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#12) On December 18, 2007 at 9:12 AM, dwot (28.81) wrote:

Lets say 5% of prime mortgages are in that kind of trouble.  So, that means 1.67% loss, and banks are leveraged 30 to 1 so 50% loss...

Holy crap, my heart damn near stopped.  Where do you hide from this?  Where do you hide? 

For sure banks are going under, and probably quite a few.  Right about now would be a good time to be working personal networks to find out which banks refused loans because those banks are going to be the lessor losers.  But it appears the easy money was so easy, even lending that looked like it had good risk management built into it is going to take some big hits.

Heck, it looks like a bank could have limited lending to 75% and if people had their own money for that other 25%, well chance are even if everything suggests their property value is going to go down further, they would hang on because of their stake in their home.  But, what of getting a second elsewhere?  Now the stake is gone and the risk is up.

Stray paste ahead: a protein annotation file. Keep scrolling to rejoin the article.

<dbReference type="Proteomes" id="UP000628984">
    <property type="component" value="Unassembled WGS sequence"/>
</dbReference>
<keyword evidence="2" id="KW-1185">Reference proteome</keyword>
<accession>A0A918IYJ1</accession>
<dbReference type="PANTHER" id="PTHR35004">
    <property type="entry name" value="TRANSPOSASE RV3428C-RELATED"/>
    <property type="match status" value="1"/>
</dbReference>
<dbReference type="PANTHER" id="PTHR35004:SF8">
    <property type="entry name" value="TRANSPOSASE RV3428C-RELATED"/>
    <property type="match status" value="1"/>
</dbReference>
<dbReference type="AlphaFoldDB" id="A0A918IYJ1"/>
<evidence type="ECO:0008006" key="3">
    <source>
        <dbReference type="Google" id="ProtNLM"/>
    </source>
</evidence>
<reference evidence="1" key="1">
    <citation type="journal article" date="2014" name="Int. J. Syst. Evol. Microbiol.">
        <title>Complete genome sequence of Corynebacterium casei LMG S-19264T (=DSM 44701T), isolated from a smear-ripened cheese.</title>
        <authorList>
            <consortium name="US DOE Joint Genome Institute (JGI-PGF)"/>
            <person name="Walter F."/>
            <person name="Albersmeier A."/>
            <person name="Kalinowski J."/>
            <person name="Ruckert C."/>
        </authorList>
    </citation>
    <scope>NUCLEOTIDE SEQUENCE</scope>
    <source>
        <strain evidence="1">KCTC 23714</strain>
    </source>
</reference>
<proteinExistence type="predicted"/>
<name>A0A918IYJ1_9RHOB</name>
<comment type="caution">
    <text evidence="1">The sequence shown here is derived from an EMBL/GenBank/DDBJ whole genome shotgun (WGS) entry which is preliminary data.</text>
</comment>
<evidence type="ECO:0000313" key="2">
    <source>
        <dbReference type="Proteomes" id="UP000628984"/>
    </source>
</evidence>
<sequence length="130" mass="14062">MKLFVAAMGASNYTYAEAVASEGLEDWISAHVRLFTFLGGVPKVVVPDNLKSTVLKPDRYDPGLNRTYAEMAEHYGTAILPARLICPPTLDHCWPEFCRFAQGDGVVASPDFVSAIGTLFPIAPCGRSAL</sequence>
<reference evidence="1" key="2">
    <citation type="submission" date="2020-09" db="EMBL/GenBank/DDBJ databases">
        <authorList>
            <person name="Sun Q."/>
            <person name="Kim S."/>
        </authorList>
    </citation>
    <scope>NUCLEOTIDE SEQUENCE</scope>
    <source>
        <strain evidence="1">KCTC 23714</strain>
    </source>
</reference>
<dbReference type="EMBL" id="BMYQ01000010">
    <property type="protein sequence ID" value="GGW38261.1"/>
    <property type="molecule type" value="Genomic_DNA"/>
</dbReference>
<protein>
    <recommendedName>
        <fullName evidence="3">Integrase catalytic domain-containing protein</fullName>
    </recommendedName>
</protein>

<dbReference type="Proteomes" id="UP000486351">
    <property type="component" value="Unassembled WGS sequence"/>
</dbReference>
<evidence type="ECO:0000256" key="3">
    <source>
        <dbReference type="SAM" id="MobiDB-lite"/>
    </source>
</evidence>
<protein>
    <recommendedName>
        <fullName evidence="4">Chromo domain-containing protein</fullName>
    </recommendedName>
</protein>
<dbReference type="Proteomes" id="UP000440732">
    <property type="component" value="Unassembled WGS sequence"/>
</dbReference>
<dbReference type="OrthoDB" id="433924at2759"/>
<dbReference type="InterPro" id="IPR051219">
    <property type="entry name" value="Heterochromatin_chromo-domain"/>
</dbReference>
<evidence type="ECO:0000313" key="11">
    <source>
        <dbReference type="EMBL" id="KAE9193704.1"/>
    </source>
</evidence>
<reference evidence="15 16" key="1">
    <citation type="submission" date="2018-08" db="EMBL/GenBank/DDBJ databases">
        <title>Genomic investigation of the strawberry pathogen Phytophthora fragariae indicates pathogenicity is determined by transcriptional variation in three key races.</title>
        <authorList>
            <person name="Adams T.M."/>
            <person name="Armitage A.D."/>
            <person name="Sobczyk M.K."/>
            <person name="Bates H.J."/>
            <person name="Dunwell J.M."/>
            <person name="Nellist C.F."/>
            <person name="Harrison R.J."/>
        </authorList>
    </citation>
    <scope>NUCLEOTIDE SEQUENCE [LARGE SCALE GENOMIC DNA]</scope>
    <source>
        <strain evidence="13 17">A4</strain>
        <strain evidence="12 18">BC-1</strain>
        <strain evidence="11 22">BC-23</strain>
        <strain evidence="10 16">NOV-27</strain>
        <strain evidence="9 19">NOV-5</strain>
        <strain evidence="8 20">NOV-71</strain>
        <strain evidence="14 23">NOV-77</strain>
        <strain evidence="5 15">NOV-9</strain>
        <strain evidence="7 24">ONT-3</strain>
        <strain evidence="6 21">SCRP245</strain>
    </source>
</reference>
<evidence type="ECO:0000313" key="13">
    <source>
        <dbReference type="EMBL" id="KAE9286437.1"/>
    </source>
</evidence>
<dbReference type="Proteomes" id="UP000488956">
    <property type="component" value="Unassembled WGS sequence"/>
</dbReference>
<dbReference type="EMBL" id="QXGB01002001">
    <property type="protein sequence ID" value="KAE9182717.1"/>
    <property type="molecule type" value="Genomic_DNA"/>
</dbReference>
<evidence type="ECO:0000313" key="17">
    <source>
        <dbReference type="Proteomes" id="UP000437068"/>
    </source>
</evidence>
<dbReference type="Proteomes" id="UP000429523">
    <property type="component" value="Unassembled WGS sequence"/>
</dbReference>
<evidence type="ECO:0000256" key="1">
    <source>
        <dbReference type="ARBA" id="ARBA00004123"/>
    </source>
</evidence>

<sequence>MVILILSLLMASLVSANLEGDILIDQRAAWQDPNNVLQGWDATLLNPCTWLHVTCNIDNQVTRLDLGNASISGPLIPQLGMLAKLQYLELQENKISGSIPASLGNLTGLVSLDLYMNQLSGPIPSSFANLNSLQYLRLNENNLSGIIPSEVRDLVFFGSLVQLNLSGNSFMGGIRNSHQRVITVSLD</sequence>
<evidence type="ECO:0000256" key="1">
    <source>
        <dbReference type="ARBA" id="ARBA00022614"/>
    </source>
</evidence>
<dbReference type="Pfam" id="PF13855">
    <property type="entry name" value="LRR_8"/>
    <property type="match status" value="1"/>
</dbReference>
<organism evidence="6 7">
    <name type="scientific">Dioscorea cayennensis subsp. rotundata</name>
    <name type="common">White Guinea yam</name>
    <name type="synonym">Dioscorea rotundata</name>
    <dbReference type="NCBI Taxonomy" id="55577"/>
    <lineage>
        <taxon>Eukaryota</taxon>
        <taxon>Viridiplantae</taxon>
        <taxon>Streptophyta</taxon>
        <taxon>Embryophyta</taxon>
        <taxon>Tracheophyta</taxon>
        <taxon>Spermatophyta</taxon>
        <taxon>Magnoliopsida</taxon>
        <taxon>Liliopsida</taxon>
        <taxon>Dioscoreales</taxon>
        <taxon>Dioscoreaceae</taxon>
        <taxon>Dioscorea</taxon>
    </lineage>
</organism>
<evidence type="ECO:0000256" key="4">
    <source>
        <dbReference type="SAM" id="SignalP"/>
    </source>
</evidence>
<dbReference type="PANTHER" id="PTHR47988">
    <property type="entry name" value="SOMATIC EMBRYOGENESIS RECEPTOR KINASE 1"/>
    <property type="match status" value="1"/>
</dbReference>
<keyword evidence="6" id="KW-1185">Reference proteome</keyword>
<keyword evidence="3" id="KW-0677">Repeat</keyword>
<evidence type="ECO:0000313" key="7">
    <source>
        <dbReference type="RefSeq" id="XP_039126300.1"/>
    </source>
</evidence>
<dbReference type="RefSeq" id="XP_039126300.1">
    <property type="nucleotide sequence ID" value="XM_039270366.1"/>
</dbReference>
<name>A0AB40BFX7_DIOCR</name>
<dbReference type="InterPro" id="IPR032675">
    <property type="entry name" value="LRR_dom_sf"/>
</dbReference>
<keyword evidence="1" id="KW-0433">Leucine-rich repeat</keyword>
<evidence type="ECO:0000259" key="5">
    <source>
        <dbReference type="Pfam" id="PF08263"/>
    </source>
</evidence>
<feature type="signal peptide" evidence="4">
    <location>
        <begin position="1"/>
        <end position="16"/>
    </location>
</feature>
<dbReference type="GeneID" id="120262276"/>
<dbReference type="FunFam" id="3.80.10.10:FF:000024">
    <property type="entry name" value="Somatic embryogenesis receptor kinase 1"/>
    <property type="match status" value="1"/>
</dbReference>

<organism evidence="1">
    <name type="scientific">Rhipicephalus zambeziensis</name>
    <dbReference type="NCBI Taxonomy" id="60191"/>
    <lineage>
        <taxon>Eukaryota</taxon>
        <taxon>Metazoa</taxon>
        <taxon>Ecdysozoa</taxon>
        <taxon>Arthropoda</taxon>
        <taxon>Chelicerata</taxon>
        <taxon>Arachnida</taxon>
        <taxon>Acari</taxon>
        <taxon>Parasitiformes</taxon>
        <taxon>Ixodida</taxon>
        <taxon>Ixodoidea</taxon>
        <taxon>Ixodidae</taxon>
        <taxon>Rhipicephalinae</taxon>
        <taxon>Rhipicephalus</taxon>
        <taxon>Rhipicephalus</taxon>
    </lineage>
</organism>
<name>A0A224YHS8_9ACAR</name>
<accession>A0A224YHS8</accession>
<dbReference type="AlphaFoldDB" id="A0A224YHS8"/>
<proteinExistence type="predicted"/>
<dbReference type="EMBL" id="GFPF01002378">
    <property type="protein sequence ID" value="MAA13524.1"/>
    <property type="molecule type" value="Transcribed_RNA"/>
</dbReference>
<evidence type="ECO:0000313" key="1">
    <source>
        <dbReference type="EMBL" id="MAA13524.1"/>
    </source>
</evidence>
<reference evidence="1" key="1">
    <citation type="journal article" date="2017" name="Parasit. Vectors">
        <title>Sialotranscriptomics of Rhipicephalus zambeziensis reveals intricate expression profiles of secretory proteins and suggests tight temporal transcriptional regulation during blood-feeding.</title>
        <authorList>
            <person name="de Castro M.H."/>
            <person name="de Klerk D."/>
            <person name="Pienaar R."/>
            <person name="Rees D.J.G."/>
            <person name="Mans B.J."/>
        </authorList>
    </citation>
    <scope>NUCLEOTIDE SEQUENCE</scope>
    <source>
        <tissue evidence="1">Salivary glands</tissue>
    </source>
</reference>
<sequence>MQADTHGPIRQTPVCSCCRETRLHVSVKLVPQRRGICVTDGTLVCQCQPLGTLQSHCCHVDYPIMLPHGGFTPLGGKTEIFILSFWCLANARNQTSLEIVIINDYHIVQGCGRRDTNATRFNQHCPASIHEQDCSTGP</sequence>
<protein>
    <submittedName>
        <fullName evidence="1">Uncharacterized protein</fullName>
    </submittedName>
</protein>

The difference in the default risk for a property that has say declined 35% for a homeowner that had 25% and one that has second mortgages is enormous.  Human psychology is such that people will hang on rather than accept a realised loss even if the math says they would lose less by not hanging on.

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#13) On December 18, 2007 at 12:36 PM, dwot (28.81) wrote: